Duty of care: failure to consider sepsis in paediatric burns patient.
Mabior by her Next Friend Mary Kelei v Child and Adolescent Health Service
Reproduced article, originally published in Health Law Bulletin, Issue 26.4, a publication by LexisNexis Australia.
In the case of Mabior by her Next Friend Mary Kelei v Child and Adolescent Health Service (Mabior), Derrick DCJ of the District Court of Western Australia (the WADC) considered the question of liability of the defendant, for the failure of the doctors in its burns unit at Princess Margaret Hospital (PMH) to detect and treat a young burns patient for sepsis.
At 5 pm on 9 December 2005, the plaintiff, aged 1 year and 4 months, was brought to Mirrabooka Medical Centre by her mother. She had suffered from water scald burns to her body, including partial thickness burns. Following examination by a doctor, the plaintiff was transferred to PMH where she was admitted to the burns unit at 8.40 pm the same day. The plaintiff was assessed as having superficial and partial thickness burns to 18% of her total body surface area.
Throughout her time in the burns unit, the plaintiff demonstrated signs and symptoms, often present in a sterile inflammatory response or sepsis (separate conditions with similar indicators), both of which can lead to the development of Acute Respiratory Distress Syndrome (ARDS). However, the plaintiff tested positive for bacterial growth in her right knee and presented with a low neutrophil count — which are indicators more suggestive of sepsis.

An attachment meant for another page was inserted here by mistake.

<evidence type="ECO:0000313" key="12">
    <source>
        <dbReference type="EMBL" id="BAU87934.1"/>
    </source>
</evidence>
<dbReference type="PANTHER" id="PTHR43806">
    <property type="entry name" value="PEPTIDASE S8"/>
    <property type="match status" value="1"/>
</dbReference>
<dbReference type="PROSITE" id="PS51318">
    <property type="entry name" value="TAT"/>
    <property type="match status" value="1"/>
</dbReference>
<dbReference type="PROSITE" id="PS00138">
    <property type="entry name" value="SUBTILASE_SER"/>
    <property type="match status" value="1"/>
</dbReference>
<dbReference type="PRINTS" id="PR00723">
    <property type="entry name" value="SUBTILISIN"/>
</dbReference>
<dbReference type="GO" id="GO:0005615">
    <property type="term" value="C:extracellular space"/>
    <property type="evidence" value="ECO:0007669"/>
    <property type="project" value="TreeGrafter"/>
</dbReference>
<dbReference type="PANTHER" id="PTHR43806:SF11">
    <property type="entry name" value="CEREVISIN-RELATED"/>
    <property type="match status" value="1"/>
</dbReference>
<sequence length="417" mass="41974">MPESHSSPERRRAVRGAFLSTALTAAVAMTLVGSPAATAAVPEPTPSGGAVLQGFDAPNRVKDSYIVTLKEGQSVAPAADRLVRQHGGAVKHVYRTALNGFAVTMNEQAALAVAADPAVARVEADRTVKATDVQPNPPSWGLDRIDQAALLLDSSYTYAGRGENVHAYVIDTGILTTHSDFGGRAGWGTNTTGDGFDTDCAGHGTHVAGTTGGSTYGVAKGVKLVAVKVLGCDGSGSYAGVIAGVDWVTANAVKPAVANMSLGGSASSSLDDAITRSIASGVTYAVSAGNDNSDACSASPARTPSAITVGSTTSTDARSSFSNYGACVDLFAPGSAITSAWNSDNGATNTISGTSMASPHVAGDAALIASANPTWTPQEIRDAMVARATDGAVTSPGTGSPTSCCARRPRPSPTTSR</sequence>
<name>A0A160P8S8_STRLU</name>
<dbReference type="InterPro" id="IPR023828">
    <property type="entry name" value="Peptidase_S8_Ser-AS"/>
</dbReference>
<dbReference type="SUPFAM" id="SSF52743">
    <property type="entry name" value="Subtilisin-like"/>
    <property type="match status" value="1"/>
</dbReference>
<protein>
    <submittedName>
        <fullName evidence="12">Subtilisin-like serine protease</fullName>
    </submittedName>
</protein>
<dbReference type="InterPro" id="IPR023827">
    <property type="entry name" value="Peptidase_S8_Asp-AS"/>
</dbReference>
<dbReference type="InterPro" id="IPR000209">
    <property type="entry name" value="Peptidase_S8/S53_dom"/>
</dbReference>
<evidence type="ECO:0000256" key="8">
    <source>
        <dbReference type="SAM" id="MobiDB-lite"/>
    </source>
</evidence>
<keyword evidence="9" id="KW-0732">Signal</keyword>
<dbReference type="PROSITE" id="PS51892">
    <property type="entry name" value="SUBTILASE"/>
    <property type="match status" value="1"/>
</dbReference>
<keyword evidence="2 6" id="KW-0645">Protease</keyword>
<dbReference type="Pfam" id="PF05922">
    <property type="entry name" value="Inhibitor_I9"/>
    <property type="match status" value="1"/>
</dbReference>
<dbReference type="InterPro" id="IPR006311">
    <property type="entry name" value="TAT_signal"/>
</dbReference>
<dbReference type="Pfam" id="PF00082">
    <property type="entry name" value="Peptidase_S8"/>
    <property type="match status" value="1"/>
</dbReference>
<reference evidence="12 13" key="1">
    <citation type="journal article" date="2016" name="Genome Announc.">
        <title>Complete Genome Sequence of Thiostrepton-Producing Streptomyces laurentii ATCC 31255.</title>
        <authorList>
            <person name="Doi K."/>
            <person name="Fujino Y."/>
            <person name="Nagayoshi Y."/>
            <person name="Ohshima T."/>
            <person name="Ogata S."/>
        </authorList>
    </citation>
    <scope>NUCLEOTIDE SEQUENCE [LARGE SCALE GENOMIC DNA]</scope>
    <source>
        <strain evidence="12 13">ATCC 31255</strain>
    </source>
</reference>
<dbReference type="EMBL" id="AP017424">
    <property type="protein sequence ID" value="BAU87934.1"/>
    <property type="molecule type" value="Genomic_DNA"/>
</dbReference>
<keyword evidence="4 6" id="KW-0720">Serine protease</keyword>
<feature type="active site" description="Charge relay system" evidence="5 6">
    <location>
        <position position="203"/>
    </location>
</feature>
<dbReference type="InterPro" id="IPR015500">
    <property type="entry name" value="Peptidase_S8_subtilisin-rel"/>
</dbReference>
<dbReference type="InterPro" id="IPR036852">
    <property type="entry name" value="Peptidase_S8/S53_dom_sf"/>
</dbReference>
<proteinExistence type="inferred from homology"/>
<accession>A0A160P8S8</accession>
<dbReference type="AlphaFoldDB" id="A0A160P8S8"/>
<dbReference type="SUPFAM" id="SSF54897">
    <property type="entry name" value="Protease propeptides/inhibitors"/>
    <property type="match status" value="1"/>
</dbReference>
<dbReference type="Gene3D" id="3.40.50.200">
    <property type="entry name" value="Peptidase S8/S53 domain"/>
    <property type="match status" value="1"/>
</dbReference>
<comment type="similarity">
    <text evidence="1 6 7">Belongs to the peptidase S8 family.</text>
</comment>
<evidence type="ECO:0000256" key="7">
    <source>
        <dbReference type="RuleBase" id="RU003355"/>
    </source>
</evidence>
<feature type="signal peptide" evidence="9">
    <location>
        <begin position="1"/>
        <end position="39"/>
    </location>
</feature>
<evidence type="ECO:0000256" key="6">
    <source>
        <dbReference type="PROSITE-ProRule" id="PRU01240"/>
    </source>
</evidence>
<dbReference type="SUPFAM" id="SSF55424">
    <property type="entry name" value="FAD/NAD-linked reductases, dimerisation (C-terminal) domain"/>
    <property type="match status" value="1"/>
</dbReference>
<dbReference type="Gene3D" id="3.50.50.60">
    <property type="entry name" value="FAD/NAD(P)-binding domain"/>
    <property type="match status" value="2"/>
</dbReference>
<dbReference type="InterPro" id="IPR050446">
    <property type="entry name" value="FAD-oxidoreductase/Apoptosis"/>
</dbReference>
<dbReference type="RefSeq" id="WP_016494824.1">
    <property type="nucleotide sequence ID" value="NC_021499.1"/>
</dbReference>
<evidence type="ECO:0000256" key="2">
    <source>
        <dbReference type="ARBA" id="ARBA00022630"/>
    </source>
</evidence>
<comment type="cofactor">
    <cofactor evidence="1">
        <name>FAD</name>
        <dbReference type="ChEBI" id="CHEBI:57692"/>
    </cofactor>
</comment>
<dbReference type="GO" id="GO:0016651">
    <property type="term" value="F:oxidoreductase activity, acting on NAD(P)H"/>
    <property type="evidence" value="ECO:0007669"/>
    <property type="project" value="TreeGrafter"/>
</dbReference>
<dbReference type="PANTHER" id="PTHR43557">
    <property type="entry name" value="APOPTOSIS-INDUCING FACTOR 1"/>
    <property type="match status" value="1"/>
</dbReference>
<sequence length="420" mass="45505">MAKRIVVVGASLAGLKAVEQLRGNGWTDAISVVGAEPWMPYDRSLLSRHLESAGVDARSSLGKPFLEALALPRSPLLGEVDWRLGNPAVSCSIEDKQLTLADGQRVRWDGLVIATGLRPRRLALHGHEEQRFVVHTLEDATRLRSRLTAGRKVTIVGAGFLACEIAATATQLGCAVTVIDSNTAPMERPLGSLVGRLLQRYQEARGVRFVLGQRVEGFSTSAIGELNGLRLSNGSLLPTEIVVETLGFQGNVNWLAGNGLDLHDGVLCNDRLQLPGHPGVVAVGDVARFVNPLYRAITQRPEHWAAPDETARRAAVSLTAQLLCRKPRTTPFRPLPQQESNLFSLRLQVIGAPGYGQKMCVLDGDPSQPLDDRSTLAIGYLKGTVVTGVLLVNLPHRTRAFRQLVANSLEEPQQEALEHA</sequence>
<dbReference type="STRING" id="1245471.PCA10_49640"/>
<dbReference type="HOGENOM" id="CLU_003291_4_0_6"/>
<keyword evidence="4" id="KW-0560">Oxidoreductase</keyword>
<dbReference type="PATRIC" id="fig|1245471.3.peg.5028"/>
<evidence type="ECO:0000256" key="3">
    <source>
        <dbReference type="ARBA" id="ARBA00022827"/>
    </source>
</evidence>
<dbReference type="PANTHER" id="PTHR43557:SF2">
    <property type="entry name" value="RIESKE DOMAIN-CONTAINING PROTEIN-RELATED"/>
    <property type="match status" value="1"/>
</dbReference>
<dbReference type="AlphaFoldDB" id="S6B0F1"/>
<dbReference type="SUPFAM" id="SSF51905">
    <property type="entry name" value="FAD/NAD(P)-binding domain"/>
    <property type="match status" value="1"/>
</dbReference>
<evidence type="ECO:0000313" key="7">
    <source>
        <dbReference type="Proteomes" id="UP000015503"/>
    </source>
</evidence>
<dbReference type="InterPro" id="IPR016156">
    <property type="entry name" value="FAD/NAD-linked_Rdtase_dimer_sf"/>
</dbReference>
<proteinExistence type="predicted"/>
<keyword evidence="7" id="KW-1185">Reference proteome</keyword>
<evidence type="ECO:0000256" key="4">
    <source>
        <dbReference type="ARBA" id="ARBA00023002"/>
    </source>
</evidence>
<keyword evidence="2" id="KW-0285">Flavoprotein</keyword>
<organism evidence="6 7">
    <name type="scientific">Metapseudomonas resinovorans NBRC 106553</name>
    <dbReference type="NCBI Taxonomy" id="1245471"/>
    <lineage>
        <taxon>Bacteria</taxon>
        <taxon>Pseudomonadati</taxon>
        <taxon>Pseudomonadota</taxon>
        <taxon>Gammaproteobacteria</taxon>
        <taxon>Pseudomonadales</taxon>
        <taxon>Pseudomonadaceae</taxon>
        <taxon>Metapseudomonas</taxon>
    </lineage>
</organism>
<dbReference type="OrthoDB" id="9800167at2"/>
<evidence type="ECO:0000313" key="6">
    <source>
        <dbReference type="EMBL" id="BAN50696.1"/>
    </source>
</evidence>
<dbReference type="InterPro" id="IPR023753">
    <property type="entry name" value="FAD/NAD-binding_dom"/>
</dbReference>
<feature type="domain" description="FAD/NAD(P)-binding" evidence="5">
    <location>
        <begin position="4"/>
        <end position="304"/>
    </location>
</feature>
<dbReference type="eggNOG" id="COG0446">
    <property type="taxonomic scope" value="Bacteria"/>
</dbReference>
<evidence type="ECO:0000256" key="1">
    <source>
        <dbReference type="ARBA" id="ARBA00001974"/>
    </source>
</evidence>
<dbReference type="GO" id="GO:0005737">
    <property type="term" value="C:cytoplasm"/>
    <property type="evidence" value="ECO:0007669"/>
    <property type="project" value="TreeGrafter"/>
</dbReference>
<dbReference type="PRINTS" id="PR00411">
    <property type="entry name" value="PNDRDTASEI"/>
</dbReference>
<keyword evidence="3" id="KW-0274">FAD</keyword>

Prior to her admission into PMH’s intensive care unit (ICU) the plaintiff was not treated with antibiotics. She went on to suffer hypoxic brain injury consequential to ARDS. The plaintiff alleged that the doctors responsible for treating the plaintiff in the burns unit breached the duty of care that they owed to her by failing to consider and treat for sepsis, accordingly, that their omission resulted in the ARDS and subsequent organ damage that ensued.
His Honour assessed whether the applicable standard of care is that of the hospital as a whole, or of an ordinary skilled practitioner in the relevant field of specialisation. Further, on the issue of causation, and in situations where the current state of medical knowledge does not explain the precise way in which the negligence of the defendant caused the plaintiff’s injury, his Honour was satisfied that an act or omission of the defendant which materially increases the risk of injury within the area of foreseeable risk may be relied upon to establish causation (in the context of s 5C of the Civil Liability Act 2002 (WA) (the CLA). Only the question of liability was considered by Derrick DCJ.